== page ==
layer_name: self.dependencies[layer_name] & ret_layers_keys
            for layer_name in ret_layers
        }

        return HighLevelGraph(ret_layers, ret_dependencies, ret_key_deps)

This iterates over each of the layers in reverse topological order (that is, from last operation to first), takes the output keys for each layer, and ask the preceding layer to cull itself based on the needed keys.

The important thing to note about this implementation: It calls Layer.get_output_keys() and Layer.cull(). These are the methods which absolutely cannot materialize the layer! It is often quite challenging to figure out an algorithm for implementing those methods, and the existing low-level implementations may not work well, as it requires turning around your thinking of inputs and outputs.

Serializing high-level graphs

In addition to the algorithmic challenges of HighLevelGraph layers, there are also some serialization challenges. In particular: there is the expectation that HighLevelGraph code can run on the Dask distributed scheduler. This brings with it the requirement that no user code can be called or unpickled when generating the graph.

In practice, this means that the implementer must do two things:

  1. Implement __dask_distributed_pack__() and __dask_distributed_unpack__() for each Layer, which handles serialization.
  2. Be very careful not to bundle user code into the layer logic (e.g., no callables for customizing task production from the layer).

Moving forward on slicing and map_overlap

There are two work-in-progress layers started by Genevieve:

  1. A layer for map_overlap
  2. A layer for simple slicing arrays with integers and slice objects.

Both of these function, but are limited in utility because they don't have non-materializing implementations for the two important methods above, get_output_keys() and cull(). So the main action item for finishing the layers is to figure out how to implement those.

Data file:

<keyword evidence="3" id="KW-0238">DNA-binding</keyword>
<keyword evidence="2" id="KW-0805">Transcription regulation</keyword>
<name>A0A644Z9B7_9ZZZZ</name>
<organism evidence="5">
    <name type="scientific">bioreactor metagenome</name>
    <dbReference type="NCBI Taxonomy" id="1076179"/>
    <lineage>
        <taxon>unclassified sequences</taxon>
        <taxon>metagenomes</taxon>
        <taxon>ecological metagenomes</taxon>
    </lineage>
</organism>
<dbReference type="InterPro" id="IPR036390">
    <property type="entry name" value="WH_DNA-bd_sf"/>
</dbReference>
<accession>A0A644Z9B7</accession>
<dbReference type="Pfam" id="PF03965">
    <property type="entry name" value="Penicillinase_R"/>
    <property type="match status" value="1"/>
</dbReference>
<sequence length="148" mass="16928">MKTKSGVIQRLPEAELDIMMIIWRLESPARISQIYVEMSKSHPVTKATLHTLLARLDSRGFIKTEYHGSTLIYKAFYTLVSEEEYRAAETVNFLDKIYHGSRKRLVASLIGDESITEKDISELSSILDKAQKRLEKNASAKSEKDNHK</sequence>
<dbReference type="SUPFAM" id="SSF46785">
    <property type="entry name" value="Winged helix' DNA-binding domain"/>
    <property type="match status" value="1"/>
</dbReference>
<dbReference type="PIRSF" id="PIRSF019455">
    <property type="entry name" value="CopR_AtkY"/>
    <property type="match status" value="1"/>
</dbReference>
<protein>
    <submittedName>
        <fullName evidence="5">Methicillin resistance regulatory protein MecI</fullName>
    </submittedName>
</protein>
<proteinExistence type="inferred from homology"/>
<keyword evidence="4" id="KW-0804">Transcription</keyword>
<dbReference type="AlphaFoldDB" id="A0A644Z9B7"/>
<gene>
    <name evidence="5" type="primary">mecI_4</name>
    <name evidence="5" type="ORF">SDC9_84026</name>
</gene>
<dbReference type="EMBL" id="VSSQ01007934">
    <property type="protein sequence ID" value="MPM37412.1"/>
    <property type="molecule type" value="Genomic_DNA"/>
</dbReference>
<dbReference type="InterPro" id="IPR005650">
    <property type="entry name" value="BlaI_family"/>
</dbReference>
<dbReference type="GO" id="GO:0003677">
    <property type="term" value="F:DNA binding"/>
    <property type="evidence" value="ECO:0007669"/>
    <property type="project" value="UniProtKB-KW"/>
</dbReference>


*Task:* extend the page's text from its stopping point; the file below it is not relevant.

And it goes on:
At a high level this means:

map_overlap:

This should be similar to Blockwise. However the output keys are not just the output blocks, but also all bordering blocks, so the implementation will necessarily be more complex. I think the way forward should be to start with the blockwise implementation for get_output_keys(), then augment with the bordering keys. Once that is in place, culling should be easier, since we already have logic for what keys we need.

Simple Slicing:

In this case, there is a good start for get_output_keys() and cull() here, but they need to be finished.

Once a simple slicing layer is done, there are a couple of important high-level optimizations that should be added. In particular, we should try to re-implement this section of low-level optimizations:

  1. low-level fusion
  2. slicing optimizations

The slicing optimizations may actually be easier than the low-level implementation, as it could be done symbolically with slice objects.

It's not currently clear to me what low-level fusion would look like outside of the slicing optimizations, but we should research it.

@GenevieveBuckley
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GenevieveBuckley commented Dec 8, 2021

Thanks for writing this up Ian, I think it's a very clear overview.

Quick links for convenience:

  1. A layer for map_overlap (PR "A HighLevelGraph abstract layer for map_overlap #7595")
  2. A layer for simple slicing arrays with integers and slice objects (PR "Array slicing HighLevelGraph layer #7655").